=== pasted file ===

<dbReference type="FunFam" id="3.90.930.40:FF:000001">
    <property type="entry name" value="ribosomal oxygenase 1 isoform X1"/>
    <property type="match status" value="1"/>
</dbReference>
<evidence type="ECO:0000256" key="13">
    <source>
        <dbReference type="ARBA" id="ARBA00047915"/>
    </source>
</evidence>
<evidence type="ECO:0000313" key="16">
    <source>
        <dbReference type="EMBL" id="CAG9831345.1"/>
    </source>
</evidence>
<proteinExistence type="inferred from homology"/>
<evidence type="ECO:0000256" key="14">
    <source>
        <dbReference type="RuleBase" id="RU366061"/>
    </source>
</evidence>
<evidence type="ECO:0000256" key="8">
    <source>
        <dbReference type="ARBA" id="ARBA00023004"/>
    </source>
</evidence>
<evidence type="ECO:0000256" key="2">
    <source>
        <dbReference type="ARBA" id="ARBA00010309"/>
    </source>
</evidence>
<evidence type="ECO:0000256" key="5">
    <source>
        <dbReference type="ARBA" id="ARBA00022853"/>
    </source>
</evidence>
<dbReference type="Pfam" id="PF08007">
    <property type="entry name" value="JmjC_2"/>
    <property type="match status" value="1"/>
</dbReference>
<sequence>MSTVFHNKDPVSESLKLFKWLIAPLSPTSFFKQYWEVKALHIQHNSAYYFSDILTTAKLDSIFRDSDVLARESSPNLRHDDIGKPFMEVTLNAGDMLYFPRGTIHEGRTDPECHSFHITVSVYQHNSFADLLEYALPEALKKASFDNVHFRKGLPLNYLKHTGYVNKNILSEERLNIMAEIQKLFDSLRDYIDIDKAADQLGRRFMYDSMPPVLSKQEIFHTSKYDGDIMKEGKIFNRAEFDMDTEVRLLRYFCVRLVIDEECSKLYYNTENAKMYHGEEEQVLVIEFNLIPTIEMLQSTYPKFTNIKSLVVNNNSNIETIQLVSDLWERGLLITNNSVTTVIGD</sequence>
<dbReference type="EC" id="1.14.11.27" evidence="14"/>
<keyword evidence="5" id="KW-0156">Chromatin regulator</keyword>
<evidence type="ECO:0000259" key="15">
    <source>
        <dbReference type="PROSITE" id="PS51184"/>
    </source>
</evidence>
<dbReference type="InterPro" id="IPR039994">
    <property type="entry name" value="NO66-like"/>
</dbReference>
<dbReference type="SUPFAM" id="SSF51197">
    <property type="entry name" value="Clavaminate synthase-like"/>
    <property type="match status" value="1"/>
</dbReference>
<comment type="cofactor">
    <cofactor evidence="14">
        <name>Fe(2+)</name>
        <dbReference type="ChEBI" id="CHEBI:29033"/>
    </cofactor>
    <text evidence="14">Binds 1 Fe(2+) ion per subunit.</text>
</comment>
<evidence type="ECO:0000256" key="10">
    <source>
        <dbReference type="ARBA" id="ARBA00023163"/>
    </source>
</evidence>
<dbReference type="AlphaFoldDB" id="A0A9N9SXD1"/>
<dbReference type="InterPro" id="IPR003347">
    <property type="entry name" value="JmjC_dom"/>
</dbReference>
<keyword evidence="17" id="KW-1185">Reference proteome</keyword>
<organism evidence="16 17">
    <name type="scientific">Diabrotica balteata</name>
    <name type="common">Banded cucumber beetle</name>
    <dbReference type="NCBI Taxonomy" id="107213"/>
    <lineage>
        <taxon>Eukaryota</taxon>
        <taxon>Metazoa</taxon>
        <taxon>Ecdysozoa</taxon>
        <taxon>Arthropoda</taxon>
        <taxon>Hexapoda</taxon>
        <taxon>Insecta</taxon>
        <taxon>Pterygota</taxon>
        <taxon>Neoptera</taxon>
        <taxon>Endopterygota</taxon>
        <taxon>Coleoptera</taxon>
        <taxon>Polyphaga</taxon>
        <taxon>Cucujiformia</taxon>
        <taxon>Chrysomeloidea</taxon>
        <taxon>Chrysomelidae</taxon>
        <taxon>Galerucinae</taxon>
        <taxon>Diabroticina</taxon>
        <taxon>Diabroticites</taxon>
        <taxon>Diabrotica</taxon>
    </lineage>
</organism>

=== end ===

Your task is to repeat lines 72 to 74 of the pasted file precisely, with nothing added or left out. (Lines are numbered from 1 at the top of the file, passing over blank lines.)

<organism evidence="16 17">
    <name type="scientific">Diabrotica balteata</name>
    <name type="common">Banded cucumber beetle</name>